This is NOT an anti-consumer mentality.  What it is is a maximum utility model in which we focus on the full utilization of what IS in the system rather than proliferating into a system inferior, sub-maximal utilitarian devices.  And if we really want to change (which I'm pretty sure most of us don't want), we'll commence with ourselves in full, transparent cooperation with those in our ecosystem.  What's got to go is "autonomous" - both for reward and punishment - and from there our covalence can be manifest and thrive.



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Sunday, December 7, 2014

Knaves Marching to War for Cheap Gas

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The United States House of Representatives took ample camouflage in media coverage of the execution of black men by police officers and privileged "rape culture" this first week of December 2014 to pass one of the most ominous resolutions in recent memory: H.R. 758 which is the out-going Congress' near authorization for war against the Russian Federation.  In eight pages of inadmissible allegations reminiscent of our march to war in the Middle East, the House did about as much fact checking as Rolling Stones before coming to the conclusion that the U.S. should arm foreign interests with "lethal force" (something that this militarized administration seems to promulgate at every turn) against Russians and their leader, President Vladimir Putin. 

In the resolution, the majority of Congress stated that:

            "The Russian Federation is continuing to use its supply of energy as a means of political and economic coercion against Ukraine, Georgia, Moldova, and other European countries;"

and…

            "The Russian Federation has expanded the presence of its state-sponsored media in national languages across central and western Europe with the intent of using news and information to distort public opinion and obscure Russian political and economic influence in Europe."  

The various enumerated offenses allegedly justify the U.S. to "provide the Government of Ukraine with lethal and non-lethal defense articles" (§9) and provide, "distribution of news and information in the Russian language," (§20) to insure that our interests are foisted upon the region. 

Now the sophomoric propaganda war recommended by Congress in retaliation for an alleged Russian-led propaganda campaign would be easily dismissed if it were in isolation.  Ironically, the same Congress that decided to reach out to injured Ukrainian parties in the Russian language did precious little to educate its own democracy about its reckless behavior.  Obviously, the democratic contempt laid at the feet of Putin is exonerated by virtue of the nationality of the perpetrator.  If the U.S. Congress acts in the paternalistic interest of its citizens justifying its actions with false claims, it's apparently in our best interest.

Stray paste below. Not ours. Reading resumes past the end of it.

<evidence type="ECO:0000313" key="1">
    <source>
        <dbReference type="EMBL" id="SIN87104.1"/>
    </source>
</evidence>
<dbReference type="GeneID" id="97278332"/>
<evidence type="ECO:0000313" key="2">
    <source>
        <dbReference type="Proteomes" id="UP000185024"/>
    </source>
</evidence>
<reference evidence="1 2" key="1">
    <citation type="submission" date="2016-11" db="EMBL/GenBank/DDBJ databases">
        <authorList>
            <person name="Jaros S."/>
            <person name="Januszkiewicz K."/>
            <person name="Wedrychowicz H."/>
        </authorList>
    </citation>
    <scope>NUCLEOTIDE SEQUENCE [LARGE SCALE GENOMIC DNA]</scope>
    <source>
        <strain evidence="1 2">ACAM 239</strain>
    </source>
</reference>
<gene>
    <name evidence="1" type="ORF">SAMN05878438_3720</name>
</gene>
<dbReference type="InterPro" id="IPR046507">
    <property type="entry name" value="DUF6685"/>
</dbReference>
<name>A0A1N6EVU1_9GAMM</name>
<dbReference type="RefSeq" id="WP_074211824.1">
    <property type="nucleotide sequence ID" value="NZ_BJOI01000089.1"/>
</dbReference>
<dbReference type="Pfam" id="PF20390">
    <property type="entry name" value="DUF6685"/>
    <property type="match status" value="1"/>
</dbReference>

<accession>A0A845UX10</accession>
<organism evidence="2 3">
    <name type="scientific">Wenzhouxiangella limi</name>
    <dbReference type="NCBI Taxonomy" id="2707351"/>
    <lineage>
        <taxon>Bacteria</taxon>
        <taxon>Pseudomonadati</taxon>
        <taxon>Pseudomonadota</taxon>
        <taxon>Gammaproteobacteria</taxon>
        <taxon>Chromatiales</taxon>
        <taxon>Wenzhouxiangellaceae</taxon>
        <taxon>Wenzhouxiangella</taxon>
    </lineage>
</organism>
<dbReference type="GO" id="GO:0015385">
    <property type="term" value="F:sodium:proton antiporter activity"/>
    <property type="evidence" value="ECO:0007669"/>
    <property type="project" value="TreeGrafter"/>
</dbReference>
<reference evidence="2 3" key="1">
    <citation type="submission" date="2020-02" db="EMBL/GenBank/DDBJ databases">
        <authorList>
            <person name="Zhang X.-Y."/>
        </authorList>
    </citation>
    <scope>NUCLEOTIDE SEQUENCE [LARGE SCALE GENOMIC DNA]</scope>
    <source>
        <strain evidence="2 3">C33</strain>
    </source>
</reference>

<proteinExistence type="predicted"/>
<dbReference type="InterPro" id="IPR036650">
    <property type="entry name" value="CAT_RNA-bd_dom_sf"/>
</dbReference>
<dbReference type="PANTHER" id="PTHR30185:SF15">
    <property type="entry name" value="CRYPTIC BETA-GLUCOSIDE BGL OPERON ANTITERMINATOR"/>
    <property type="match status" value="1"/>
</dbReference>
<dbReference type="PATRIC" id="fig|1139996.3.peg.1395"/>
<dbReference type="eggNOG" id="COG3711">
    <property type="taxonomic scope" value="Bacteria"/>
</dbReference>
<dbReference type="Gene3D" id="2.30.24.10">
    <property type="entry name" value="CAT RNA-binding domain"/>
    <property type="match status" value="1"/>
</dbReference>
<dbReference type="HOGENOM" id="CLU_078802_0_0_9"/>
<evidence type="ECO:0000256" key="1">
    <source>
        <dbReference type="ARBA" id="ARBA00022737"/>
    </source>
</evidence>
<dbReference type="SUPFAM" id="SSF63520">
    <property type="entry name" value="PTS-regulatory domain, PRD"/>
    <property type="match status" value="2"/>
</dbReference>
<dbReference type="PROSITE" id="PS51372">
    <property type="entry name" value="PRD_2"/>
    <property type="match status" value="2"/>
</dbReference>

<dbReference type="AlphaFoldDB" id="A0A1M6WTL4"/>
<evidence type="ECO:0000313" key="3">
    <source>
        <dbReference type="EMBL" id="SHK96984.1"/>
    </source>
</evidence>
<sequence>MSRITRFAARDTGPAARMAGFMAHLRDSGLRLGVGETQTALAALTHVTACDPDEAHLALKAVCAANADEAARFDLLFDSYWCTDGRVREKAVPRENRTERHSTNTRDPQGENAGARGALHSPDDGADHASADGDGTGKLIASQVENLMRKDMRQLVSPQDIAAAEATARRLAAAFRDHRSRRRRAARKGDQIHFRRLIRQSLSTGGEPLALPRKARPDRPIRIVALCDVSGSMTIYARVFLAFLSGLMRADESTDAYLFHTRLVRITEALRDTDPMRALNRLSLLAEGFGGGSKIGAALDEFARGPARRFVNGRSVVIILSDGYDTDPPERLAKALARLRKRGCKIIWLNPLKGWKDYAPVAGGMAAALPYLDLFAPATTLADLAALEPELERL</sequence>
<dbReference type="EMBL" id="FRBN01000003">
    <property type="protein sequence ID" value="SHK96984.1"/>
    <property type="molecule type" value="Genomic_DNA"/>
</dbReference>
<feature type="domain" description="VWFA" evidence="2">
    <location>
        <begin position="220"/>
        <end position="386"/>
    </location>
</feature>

Let's examine the ruse that this resolution really seeks to mask.  The allegation that Russia is using its supply of energy as a means of political and economic coercion is dripping with contempt - a contempt celebrated by each holiday commuter who is relishing the irrational gas prices across the U.S.  And by the way, if you think for a moment that gas prices have anything to do with Alfred Marshall's laughable theory of supply and demand, think again. 

The Trilateral Commission 2013/2014 Task Force Report: Engaging Russia: A Return to Containment spells out a number of the underpinnings of what's happening at the pump.  In the report, the task force articulates the six vital and important national goals leading off with, "ensure a favorable balance of power in critical regions that enables continued U.S. global leadership."  Oil dropping below $70 / barrel hurts millions of people.  And any allegation that supply is the principle driver for this price is disingenuous and willfully misleading.  From the Trilateral Commission to the economists at every major banking institution, the real reason for oil's freefall is not even thinly veiled.  The economics are simple:  the Kingdom of Saudi Arabia has sufficient financial asset reserves (over $750 billion) to weather a revenue shortfall while Russia - with the compounding effect of sovereign debt downgrade at a time of recapitalization, the capital flight post sanctions, and the approximately $370 billion in residual capital reserves - is likely to fall into desperation rather quickly.  Oh, and never mind the fact that our anti-Russian oil policy will harm Venezuela, Nigeria, and Iran who all have, of late, been rather critical of U.S. policy and intervention.  In other words, U.S. unilateral energy market manipulation will make winners out of our large shareholder, China (who is rapidly purchasing cheap oil for its strategic reserves) while harming those who don't subscribe to our hegemonic aspirations and our accommodation to our Chinese creditors.